I. CEMENT STANDARD
1.Vietnam standard (TCVN)
- Quality of Cement as per TCVN 6260 - 2009
2.European standard (EN)
- Certificate I -EN 197-1.2000- CEM II 42,5 R
- Certificate II - En 197-1.2000 CEM II 42,5N
- Certificate III - EN 197-1.2000 CEM I 42,5R
3.American standard (ASTM)
- ASTM C150 TYPE-1
- ASTM C1157 TYPE- GU
- ASTM C1157 TYPE- HE
II. SPECIFICATIONS FOR ORIDINARY PORTLAND CEMENT AS PER EN 197-1:2000/CEM II 42.5
Loss on Ignition, (LOI)
Physical and Mechanical Properties
- Retained content on sieve 75mm
Time of setting
- Initial set
- Final set
- Q:Why does wet cement have a strange odour?
- It is from the gasses that are released during the chemical process when cement reacts with water to become fused into a solid mass.
- Q:This year, steel, concrete, sand, stone and other building materials prices how, compared with last year is high or low? As long as probably, do not need too much can also,
- According to the international market conditions, especially in the European market, the recent rupiah on the euro exchange rate continued to fall, short-term rebound may be, and its European steel market prices continue to rise, the above view the price of steel prices may rise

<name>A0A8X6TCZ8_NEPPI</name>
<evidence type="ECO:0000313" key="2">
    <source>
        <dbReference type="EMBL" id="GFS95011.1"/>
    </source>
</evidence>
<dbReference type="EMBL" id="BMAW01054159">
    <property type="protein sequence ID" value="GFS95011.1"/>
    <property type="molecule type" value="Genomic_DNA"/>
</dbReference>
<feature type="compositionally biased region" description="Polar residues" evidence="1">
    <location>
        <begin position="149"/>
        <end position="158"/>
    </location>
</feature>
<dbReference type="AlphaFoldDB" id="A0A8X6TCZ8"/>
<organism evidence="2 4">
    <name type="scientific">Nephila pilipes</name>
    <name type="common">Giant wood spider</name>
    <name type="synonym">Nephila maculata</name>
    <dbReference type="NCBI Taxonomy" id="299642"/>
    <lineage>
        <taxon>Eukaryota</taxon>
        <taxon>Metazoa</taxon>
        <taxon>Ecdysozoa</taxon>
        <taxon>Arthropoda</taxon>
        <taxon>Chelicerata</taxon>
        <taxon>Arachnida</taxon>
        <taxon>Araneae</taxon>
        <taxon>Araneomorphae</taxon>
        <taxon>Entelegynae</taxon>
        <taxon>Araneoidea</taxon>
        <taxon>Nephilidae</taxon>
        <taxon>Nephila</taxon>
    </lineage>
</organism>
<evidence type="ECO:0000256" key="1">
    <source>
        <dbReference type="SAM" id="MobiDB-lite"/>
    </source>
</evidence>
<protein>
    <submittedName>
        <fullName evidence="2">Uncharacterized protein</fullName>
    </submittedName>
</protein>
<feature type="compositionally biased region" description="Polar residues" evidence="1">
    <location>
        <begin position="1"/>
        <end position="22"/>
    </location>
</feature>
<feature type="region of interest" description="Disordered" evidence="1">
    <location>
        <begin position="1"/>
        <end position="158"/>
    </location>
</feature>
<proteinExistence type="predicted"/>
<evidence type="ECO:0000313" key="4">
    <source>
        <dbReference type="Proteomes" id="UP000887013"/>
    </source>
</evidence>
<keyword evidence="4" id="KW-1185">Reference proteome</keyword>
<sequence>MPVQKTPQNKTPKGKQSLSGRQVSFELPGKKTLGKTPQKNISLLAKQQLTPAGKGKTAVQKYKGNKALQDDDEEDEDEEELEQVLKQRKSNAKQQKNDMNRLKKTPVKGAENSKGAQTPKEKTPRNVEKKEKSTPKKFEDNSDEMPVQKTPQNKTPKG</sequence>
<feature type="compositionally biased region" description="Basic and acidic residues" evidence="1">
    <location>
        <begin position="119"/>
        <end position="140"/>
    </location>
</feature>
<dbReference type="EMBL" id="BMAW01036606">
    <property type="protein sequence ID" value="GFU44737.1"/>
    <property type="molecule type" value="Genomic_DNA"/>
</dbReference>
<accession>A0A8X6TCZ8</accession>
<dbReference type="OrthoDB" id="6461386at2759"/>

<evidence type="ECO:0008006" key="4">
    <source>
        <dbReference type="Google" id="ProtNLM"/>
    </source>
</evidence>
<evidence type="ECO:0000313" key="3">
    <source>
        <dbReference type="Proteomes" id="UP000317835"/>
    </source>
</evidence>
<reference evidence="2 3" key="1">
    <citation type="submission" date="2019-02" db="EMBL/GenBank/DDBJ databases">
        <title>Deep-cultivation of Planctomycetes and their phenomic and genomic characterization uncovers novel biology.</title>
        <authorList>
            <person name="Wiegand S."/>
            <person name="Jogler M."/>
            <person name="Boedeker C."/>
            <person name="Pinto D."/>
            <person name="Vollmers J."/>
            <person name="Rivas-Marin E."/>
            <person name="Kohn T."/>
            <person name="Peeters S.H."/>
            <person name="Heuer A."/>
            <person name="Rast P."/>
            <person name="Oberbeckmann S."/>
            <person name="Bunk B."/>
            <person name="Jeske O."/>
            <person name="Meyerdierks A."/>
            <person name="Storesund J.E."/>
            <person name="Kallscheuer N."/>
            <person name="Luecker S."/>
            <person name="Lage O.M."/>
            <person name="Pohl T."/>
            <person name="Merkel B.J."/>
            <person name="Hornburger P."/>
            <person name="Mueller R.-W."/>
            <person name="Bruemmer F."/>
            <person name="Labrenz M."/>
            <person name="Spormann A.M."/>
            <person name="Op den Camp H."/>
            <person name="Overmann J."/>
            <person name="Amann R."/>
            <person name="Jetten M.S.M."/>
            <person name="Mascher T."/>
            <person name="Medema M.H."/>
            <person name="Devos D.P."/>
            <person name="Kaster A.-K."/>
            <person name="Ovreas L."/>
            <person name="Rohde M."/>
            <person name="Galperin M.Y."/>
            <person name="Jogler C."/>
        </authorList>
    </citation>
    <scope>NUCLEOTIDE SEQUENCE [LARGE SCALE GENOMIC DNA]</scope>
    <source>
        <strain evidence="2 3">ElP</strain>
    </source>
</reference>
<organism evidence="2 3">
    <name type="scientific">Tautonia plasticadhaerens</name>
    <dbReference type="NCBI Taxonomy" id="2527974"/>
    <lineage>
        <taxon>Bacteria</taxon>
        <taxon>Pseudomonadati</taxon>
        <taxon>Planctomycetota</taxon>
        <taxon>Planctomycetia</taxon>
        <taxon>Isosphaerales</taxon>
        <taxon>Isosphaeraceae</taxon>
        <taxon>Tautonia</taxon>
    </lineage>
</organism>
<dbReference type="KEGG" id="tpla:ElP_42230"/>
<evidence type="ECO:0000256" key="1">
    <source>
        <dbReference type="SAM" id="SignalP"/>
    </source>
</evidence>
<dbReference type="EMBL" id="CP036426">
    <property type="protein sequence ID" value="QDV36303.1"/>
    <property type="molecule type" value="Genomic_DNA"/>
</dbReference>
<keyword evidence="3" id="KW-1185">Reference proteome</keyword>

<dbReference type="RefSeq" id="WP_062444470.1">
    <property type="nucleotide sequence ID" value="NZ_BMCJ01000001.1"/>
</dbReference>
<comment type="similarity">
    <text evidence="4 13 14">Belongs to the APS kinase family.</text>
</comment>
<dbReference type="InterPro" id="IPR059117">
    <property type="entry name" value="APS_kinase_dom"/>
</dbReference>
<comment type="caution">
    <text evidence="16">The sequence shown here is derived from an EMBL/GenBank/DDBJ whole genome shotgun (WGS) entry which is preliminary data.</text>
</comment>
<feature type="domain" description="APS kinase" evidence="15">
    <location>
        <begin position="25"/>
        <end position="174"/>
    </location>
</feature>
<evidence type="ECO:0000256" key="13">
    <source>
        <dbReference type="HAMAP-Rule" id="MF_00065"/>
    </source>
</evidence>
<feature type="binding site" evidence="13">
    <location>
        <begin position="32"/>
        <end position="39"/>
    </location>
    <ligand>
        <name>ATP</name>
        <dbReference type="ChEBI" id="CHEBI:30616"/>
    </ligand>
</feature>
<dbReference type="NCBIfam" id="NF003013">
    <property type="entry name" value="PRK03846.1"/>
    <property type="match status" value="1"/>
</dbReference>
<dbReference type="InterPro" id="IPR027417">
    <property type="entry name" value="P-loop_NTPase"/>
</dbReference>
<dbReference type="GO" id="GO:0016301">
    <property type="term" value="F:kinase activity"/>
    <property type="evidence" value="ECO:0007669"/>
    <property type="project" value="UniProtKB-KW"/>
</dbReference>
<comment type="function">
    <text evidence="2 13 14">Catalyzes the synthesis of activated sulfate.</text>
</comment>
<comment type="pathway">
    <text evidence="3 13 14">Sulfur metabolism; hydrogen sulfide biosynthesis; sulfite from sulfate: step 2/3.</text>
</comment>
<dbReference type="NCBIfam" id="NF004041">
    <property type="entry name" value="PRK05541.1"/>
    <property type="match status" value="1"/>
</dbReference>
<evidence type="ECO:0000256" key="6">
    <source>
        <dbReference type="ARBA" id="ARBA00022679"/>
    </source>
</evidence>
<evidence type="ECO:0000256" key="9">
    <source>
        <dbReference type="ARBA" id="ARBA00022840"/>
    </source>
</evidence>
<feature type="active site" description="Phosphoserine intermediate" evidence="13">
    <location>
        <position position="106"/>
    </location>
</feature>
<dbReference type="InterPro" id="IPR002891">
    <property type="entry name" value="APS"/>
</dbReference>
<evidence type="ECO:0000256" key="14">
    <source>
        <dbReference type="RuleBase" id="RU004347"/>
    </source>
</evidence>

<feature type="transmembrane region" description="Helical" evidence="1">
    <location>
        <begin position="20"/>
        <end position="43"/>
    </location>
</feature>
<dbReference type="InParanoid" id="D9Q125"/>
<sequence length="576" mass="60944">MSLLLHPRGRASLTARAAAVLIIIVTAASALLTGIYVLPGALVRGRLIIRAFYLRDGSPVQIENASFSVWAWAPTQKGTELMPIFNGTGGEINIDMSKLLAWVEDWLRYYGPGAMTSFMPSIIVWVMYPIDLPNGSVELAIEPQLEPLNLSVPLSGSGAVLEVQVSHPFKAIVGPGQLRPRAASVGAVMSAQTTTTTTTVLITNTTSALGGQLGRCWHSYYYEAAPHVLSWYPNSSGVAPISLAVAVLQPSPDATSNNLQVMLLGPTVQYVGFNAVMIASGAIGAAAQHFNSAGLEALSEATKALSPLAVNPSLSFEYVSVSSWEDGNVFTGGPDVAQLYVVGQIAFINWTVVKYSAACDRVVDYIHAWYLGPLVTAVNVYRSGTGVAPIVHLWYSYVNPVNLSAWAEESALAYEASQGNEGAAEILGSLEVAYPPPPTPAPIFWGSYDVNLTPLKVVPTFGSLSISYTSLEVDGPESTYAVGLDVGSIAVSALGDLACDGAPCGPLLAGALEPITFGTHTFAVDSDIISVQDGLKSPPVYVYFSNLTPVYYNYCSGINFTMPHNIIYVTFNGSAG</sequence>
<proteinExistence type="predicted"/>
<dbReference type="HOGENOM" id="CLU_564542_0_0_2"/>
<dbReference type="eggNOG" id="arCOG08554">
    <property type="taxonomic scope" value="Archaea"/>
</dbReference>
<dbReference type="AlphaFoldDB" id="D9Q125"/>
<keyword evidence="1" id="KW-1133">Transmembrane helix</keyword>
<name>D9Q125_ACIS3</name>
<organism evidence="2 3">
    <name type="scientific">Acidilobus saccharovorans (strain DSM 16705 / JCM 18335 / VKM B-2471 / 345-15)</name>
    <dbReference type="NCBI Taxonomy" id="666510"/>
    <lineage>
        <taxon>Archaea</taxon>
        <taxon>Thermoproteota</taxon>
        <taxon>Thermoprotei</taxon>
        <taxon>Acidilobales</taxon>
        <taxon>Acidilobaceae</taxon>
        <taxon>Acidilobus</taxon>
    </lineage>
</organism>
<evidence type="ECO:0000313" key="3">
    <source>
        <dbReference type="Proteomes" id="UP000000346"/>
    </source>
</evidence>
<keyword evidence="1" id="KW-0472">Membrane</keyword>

- Q:Which is the main mineral in cement ?
- No it is: Tricalcium Silicate (C3S) C3S is the most abundant mineral in portland cement, occupying 40–70 wt% of the cement, and it is also the most important. The hydration of C3S gives cement paste most of its strength, particularly at early times. Pure C3S can form with three different crystal structures. At temperatures below 980˚C the equilibrium structure is triclinic. At temperatures between 980˚C – 1070˚C the structure is monoclinic, and above 1070˚C it is rhombohedral. In addition, the triclinic and monoclinic structures each have three polymorphs, so there are a total of seven possible structures. However, all of these structures are rather similar and there are no significant differences in the reactivity. The most important feature of the structure is an awkward and asymmetric packing of the calcium and oxygen ions that leaves large “holes” in the crystal lattice. Essentially, the ions do not fit together very well, causing the crystal structure to have a high internal energy. As a result, C3S is highly reactive. The C3S that forms in a cement clinker contains about 3-4% of oxides other than CaO and SiO2. Strictly speaking, this mineral should therefore be called alite rather than C3S. However, as discussed in Section 3.2, we will avoid using mineral names in this monograph. In a typical clinker the C3S would contain about 1 wt% each of MgO, Al2O3, and Fe2O3, along with much smaller amounts of Na2O, K2O, P2O5, and SO3 . These amounts can vary considerably with the composition of the raw materials used to make the cement, however. Of the three major impurities, Mg and Fe replace Ca, while Al replaces Si. One effect of the impurities is to “stabilize” the monoclinic structure, meaning that the structural transformation from monoclinic to triclinic that would normally occur on cooling is prevented. Most cements thus contain one of the monoclinic polymorphs of C3S.